Updated: Feb 14, 2020
I have a friend who owns 4 crows. This doesn’t mean that she has them in a cage, or that they live in her house. She has a special relationship, and there is a sense of belonging. She cares for them.
In a similar way I have a hummingbird, his name is Joe. Joe can get a bit upset when something that I can’t see happens, probably another hummingbird spending some time on his favorite branch. In that case Joe flies very high, at what I would call normal speed, and then suddenly darts into the tree, at a speed that seems incredible, making a “pluck” sound, definitive, like he is really making a point, the way some kind of god or goddess would tap a pen on a paper to place a dot emphatically at the end of a sentence.*(Read Note at the end of this article)
We used to see two hummingbirds in the terrace, but now only Joe, and other birds that coexist.
All our life is really about relationship, and it has been fascinating to watch the birds act and interact, some being okay with others’ presence as they enjoy the sun in the morning. Today two goldfinches enjoyed a delicious lunch of flower essence when my friend and I were planting something in the garden. We named some plants, knowing that naming would create a bond with these plants, something like a statement of caring for them.
When I do something like that I often hesitate, since the more I create a bond, I think, the harder it will be to say goodbye, and as we know, death will touch all the living things when the time comes.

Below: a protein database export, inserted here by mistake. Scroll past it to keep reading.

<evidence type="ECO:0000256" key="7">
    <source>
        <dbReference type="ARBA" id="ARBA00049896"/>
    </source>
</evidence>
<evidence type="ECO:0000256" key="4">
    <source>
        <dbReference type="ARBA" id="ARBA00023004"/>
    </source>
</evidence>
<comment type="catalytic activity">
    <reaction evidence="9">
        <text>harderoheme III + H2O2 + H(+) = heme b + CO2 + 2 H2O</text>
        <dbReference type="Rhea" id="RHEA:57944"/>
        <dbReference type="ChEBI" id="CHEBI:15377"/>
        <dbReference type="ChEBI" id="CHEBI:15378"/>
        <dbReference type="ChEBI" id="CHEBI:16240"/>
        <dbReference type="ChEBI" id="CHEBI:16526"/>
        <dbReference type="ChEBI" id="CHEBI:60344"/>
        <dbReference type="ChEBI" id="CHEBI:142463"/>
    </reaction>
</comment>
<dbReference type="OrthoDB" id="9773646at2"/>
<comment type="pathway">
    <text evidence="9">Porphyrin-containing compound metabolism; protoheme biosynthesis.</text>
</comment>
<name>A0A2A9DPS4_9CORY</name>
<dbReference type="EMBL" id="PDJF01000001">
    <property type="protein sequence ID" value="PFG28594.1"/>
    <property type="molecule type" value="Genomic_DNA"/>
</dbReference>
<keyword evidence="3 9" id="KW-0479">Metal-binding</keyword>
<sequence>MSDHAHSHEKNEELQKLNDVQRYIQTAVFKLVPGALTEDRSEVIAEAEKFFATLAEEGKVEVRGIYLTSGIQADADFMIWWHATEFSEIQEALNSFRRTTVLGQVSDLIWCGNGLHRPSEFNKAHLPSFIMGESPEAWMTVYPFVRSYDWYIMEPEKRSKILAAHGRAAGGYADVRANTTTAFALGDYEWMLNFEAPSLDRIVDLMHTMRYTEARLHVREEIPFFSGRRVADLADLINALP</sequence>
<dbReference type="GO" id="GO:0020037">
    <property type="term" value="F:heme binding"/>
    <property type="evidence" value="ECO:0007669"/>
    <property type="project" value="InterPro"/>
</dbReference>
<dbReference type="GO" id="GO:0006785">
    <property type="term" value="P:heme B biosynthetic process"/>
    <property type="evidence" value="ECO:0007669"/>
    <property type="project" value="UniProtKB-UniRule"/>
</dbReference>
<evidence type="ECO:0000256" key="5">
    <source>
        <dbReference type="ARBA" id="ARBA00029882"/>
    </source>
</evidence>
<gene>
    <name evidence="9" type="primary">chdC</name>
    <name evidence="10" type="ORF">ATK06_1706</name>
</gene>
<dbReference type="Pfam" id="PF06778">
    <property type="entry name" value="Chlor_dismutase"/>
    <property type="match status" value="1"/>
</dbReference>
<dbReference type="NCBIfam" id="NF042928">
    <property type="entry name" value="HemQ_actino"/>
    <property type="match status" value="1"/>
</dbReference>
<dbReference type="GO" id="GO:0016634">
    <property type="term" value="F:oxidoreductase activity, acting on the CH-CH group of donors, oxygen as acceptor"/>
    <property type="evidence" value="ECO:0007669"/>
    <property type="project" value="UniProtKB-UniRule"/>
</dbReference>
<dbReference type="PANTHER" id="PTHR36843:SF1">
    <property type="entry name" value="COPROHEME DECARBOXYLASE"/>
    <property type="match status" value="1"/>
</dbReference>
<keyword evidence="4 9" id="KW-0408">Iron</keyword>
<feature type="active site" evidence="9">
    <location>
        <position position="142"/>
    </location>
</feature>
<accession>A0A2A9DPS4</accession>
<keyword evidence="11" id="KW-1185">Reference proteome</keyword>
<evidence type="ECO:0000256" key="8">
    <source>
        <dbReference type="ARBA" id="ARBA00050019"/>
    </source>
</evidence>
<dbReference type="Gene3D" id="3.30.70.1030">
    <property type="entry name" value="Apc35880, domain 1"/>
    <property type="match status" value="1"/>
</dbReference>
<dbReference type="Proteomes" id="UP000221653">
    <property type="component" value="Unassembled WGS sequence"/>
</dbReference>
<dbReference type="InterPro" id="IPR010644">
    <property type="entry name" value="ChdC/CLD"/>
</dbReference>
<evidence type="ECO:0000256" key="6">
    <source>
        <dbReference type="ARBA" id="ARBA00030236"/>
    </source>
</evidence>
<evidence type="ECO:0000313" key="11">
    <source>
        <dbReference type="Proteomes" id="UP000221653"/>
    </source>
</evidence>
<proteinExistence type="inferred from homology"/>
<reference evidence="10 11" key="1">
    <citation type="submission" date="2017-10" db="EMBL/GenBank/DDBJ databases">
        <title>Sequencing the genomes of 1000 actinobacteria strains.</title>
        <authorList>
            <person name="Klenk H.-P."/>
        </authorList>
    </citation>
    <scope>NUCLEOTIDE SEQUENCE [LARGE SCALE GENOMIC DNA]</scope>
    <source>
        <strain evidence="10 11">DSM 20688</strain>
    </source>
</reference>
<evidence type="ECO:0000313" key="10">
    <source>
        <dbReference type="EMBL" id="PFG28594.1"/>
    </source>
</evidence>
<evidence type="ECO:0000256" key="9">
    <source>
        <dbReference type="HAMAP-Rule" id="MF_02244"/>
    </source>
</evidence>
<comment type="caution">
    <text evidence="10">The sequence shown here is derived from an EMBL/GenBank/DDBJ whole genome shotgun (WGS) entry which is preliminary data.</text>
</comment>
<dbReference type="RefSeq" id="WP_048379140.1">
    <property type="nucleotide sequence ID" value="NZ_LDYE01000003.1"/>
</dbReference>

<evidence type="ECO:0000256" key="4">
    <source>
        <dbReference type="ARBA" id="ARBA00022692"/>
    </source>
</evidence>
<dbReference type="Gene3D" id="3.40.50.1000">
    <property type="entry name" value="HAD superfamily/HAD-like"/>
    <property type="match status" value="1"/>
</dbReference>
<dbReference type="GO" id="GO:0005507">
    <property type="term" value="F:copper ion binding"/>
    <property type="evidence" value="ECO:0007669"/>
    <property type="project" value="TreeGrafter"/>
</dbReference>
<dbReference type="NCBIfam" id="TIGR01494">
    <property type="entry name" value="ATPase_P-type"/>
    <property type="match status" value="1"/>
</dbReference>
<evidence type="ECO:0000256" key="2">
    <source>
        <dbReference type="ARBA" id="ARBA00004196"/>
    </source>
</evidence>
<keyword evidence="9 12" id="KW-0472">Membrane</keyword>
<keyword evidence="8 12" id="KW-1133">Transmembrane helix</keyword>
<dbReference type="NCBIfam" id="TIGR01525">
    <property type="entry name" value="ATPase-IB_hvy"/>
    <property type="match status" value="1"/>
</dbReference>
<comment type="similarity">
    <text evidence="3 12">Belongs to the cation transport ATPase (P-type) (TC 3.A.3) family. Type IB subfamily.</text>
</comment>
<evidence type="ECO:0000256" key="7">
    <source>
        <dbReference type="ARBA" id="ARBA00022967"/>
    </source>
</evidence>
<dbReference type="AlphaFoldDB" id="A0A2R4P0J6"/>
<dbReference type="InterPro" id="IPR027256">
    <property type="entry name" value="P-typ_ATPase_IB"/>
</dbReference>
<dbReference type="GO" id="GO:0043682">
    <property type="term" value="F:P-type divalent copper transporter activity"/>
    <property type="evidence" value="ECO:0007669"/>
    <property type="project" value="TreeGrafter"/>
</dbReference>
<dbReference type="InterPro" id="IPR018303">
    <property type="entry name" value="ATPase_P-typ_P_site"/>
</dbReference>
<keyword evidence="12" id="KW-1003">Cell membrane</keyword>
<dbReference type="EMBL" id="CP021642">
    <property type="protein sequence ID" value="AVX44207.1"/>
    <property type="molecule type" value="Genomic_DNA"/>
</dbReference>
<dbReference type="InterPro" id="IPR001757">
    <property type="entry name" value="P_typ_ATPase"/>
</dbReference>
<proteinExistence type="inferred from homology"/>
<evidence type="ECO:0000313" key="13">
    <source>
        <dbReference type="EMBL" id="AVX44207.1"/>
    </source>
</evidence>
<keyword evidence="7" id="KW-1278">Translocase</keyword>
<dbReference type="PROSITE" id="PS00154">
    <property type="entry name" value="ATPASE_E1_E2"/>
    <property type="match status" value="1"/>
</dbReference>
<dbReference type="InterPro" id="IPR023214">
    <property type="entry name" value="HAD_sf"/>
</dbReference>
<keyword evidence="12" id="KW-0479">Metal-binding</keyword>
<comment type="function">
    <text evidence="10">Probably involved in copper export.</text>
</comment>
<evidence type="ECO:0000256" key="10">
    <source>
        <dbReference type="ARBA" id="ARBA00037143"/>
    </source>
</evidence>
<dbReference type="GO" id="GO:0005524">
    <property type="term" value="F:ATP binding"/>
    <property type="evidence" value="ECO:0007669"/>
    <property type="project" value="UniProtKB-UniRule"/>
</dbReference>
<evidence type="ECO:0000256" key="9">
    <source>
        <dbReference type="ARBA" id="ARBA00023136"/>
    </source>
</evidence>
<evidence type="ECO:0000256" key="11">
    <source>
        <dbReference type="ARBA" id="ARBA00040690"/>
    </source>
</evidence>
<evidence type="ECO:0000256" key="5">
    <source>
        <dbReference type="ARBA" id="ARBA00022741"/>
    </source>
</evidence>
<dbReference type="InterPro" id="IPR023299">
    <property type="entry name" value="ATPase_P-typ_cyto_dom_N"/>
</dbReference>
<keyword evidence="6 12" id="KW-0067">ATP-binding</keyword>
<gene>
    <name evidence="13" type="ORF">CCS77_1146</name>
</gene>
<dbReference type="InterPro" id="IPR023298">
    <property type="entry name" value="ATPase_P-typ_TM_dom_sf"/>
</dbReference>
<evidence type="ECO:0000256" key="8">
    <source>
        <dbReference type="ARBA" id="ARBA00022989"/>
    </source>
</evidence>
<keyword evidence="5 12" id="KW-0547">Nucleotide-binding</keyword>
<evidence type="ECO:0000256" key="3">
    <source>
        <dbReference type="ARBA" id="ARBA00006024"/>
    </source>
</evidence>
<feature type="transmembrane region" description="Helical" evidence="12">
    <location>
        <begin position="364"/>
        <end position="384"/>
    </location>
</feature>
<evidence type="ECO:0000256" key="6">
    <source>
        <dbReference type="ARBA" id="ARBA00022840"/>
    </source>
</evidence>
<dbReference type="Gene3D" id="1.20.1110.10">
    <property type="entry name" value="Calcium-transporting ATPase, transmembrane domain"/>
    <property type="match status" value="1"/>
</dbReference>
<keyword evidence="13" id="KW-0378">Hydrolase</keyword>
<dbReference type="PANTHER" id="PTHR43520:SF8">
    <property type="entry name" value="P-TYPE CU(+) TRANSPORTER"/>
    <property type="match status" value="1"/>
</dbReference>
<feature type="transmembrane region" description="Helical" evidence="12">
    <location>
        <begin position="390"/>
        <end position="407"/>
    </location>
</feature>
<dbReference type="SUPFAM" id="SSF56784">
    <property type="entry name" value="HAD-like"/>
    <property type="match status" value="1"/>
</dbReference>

Just yesterday I walked before the sunrise, and found myself in tears feeling that my body couldn’t hold the beauty of the reflection of the sunlight in the water of the bay, with a blue/green/purple I can’t describe, and a pink that was not really pink, something like the hummingbird iridescent colors.
The Now goes fast and the colors change, and yet it’s always the Now, even when that Now passed, now is the Now again!
And even if I keep thinking that Valentine’s Day is a commercial scheme, a way to make some people who don’t have a boyfriend or girlfriend feel frustrated or alone, and a justification to consume way too much milk chocolate (I have nothing against dark chocolate, of course!), it may be for me another good opportunity to revisit the way I relate, not only to my husband, but to my sons, my mother, my family, my friends, my students and clients, my environment, my spine, my breath… Did you notice the word “my” repeating itself over and over?
Today I choose to believe that the word “my” means that I care. That I notice, I observe, I relate to, and care for something or somebody, that I try to make it so that I can contribute in some way to this something or someone’s happiness.
The fact that I care for my hummingbird may not change absolutely anything for him, but it certainly changes my experience.
Joe stands on one of his favorite branches, his feathers shine in reds and greens, the wings move fast, his eyes stare with intent, piercing around.
*Note: Yesterday my husband showed me very interesting information about the Anna's Hummingbird, from the Audobon web page:
"May begin nesting in December, or even earlier. In courtship display, male hovers in midair, giving buzzy song, then flies much higher; he then dives steeply toward the female, making a loud explosive popping sound at the bottom of the dive. Also buzzes back and forth in front of female in short shuttling flights. (audobon.org)
This morning I opened an email from a dear friend telling me the exact same thing."What you witnessed with Joe is called a display flight. It is to establish territory and attract a mate. Perhaps Mrs. Joe is nesting. You can look for the color difference, but female Anna's hummingbirds tend to have a small amount of red."
Thank you Dan! I was witnessing courtship and had no idea. Very cool.
Click this link to read more: https://www.audubon.org/field-guide/bird/annas-hummingbird